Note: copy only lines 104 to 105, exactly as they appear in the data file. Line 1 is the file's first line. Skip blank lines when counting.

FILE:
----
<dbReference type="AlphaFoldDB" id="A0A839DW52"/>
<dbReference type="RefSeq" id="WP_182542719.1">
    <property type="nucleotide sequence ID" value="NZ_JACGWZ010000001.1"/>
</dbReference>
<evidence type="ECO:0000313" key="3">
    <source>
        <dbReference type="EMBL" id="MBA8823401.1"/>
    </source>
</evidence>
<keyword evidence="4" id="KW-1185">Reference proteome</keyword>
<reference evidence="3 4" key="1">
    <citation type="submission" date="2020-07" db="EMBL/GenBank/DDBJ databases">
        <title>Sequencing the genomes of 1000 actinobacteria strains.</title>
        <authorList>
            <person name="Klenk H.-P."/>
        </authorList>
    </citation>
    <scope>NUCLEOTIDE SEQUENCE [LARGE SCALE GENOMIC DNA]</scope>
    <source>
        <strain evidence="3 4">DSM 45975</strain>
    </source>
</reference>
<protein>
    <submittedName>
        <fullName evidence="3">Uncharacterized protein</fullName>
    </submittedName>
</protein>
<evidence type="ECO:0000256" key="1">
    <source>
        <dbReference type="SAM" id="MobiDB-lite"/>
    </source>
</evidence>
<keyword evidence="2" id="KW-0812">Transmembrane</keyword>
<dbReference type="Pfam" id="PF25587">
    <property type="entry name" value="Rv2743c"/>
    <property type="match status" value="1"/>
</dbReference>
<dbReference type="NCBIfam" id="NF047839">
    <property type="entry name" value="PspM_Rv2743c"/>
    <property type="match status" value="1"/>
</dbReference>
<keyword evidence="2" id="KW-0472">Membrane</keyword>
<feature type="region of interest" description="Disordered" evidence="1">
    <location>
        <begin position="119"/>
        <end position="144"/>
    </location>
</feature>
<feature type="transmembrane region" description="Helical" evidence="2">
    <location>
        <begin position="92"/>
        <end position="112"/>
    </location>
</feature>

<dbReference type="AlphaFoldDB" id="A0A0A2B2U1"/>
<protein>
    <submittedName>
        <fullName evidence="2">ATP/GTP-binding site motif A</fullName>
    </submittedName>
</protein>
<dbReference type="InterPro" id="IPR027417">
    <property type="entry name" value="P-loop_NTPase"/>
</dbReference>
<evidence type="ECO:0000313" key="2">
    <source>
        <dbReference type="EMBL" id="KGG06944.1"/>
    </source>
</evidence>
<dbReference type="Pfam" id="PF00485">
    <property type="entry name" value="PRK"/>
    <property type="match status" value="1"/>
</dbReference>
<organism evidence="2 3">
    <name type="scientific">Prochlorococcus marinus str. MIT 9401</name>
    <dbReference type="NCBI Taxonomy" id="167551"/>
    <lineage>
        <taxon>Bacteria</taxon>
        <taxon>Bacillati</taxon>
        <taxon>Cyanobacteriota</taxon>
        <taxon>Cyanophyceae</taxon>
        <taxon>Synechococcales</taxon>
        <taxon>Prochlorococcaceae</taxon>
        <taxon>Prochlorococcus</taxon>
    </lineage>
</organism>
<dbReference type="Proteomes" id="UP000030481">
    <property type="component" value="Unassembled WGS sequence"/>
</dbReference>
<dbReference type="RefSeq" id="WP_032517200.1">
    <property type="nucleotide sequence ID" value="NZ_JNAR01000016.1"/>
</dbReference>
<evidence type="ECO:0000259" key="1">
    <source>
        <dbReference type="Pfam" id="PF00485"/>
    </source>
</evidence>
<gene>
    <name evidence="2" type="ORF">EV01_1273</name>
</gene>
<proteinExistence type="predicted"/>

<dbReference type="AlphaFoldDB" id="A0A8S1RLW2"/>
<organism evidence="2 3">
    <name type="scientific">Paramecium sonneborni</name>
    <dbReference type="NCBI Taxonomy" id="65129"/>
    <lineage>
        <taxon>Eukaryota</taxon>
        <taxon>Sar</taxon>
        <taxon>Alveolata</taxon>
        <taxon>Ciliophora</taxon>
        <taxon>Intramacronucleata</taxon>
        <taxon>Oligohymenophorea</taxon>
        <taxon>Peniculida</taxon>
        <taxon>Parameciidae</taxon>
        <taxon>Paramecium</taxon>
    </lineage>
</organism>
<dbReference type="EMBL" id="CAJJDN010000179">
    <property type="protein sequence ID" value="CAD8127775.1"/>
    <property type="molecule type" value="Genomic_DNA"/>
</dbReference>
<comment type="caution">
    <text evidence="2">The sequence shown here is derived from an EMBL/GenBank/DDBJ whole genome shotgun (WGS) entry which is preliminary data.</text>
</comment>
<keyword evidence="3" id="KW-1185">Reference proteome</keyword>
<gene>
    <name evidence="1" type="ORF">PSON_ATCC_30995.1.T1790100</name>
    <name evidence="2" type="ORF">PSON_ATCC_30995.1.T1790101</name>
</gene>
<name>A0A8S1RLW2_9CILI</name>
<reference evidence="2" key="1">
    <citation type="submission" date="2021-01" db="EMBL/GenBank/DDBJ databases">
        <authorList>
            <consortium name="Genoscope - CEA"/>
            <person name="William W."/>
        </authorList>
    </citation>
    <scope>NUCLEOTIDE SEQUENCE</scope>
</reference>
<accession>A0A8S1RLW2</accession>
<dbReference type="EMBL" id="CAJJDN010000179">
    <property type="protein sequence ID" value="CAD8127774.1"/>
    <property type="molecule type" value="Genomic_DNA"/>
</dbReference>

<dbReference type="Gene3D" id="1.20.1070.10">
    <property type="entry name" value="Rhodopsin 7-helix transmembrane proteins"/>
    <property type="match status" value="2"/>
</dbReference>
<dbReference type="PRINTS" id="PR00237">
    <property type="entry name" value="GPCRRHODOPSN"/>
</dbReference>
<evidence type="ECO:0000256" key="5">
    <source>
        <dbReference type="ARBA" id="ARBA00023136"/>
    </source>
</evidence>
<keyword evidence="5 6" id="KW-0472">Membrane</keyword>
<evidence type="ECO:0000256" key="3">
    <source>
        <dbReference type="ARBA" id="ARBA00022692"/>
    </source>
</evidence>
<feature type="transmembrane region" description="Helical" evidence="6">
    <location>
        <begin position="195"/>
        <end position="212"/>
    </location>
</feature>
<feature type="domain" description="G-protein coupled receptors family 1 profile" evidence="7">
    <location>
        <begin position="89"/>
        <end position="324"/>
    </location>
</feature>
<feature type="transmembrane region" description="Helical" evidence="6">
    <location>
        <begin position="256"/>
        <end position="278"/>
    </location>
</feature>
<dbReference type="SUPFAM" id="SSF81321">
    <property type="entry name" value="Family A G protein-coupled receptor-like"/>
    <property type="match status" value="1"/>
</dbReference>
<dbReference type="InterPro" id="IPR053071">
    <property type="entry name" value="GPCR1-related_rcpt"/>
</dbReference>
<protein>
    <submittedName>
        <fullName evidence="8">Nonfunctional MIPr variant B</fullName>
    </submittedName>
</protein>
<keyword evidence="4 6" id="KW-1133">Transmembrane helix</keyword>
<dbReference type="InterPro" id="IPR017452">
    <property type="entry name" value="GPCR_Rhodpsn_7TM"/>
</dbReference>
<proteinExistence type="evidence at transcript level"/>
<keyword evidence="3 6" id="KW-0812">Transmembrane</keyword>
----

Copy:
    <dbReference type="NCBI Taxonomy" id="65129"/>
    <lineage>